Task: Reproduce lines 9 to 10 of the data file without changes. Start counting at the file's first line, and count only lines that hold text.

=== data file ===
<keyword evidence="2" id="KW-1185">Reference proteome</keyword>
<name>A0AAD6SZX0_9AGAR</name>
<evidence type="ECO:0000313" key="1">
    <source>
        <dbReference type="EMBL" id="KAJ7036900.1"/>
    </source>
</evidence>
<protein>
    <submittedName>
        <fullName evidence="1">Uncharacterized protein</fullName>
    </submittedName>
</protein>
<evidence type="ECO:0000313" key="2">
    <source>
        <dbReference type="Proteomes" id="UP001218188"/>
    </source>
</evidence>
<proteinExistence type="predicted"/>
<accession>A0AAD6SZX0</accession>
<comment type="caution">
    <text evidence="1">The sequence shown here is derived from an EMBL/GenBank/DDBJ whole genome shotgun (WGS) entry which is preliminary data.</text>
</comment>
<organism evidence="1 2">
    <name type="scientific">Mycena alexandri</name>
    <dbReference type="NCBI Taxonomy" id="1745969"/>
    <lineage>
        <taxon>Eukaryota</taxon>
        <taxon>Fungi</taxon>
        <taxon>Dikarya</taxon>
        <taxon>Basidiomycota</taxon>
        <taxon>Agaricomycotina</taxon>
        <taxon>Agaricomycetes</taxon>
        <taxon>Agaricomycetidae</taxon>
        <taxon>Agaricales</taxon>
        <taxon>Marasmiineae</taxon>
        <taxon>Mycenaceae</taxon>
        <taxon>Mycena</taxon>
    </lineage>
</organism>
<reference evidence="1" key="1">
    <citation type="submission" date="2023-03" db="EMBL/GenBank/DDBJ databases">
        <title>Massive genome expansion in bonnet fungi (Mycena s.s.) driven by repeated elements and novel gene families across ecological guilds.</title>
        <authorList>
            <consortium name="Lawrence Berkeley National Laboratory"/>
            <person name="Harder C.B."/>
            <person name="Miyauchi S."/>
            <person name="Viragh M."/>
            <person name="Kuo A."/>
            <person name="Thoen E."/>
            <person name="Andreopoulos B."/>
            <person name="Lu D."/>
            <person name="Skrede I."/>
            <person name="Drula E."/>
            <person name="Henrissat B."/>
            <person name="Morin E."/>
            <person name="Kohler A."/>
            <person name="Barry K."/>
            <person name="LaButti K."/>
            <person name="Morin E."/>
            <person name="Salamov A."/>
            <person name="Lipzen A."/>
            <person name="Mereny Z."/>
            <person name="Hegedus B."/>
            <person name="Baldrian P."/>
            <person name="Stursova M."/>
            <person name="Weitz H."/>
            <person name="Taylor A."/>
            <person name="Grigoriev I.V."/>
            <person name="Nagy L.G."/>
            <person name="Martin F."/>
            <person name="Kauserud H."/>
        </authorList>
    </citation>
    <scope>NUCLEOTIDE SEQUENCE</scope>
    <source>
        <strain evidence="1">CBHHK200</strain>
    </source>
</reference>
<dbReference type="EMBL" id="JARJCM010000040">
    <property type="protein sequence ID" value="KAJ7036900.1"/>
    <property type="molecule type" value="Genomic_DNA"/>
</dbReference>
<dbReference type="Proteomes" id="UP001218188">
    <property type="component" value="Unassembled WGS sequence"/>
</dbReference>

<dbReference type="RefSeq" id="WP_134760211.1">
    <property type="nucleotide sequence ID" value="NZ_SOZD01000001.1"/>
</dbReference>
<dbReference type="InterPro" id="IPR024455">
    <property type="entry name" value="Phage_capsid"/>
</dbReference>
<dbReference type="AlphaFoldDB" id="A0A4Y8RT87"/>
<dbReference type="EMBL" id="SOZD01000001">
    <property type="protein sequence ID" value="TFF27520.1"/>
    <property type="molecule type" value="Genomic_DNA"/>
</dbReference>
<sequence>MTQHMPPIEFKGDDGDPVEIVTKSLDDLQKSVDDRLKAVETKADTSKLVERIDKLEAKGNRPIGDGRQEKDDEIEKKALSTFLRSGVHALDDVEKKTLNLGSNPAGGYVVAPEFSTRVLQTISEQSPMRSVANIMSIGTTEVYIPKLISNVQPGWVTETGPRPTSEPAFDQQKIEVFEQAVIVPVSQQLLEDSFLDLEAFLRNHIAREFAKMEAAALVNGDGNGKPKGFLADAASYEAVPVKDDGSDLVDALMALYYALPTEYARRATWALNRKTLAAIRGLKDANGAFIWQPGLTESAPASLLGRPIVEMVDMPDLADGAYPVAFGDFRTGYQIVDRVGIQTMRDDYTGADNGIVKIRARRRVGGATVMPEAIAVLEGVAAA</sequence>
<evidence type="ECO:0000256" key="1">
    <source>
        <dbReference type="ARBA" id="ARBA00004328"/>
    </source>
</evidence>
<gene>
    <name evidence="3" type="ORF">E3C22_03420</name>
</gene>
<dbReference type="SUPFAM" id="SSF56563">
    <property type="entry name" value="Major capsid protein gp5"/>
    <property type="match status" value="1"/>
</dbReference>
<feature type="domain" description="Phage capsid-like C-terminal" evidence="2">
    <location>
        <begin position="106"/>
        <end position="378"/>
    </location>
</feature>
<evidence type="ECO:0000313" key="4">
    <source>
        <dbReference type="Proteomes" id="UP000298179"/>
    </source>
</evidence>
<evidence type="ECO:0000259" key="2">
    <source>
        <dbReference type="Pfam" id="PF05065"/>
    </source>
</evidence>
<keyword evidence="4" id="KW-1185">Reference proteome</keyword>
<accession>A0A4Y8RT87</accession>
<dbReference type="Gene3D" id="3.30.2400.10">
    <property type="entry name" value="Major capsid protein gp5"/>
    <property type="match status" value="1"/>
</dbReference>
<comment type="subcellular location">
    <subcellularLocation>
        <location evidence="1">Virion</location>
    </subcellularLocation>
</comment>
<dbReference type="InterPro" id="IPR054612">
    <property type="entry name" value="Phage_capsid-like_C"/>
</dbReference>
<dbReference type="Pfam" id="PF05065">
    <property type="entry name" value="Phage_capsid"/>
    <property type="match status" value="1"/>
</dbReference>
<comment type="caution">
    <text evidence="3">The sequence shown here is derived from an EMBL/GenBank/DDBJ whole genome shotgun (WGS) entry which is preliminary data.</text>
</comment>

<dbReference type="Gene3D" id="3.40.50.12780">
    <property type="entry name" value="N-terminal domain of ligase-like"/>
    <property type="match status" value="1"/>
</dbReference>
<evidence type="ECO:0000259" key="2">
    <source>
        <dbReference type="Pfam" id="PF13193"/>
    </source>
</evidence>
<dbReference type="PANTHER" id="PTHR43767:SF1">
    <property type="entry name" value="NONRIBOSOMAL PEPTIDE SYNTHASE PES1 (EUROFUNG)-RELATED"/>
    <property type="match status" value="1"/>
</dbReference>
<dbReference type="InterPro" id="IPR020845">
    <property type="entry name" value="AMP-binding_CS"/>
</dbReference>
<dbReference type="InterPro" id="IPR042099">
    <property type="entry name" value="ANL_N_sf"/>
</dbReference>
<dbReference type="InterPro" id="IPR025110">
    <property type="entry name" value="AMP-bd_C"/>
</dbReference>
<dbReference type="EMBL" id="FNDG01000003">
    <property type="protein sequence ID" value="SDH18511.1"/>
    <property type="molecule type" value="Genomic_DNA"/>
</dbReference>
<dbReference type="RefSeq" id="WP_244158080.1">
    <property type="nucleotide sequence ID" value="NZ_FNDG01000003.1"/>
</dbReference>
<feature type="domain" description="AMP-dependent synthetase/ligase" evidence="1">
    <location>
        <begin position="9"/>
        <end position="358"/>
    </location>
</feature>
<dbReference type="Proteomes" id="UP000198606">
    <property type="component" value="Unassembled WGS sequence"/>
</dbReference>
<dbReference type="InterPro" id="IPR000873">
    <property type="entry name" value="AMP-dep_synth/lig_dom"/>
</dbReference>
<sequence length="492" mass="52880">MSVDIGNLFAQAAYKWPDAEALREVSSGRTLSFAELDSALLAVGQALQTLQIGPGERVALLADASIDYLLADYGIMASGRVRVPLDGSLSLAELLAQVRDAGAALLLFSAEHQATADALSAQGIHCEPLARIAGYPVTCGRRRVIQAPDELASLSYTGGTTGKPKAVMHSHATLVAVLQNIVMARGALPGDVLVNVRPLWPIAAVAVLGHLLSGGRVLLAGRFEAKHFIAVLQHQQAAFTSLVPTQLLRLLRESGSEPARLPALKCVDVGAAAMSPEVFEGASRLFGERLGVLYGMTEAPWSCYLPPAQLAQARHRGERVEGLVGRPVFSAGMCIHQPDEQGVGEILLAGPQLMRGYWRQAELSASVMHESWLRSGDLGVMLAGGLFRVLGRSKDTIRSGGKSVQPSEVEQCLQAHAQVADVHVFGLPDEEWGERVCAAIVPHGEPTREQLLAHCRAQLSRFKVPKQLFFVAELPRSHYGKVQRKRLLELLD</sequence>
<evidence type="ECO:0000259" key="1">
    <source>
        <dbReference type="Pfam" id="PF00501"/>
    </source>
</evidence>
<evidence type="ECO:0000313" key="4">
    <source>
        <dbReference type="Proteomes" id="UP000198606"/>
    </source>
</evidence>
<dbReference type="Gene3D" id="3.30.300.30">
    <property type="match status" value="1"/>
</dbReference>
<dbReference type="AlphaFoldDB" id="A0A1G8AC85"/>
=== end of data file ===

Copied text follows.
    <submittedName>
        <fullName evidence="1">Uncharacterized protein</fullName>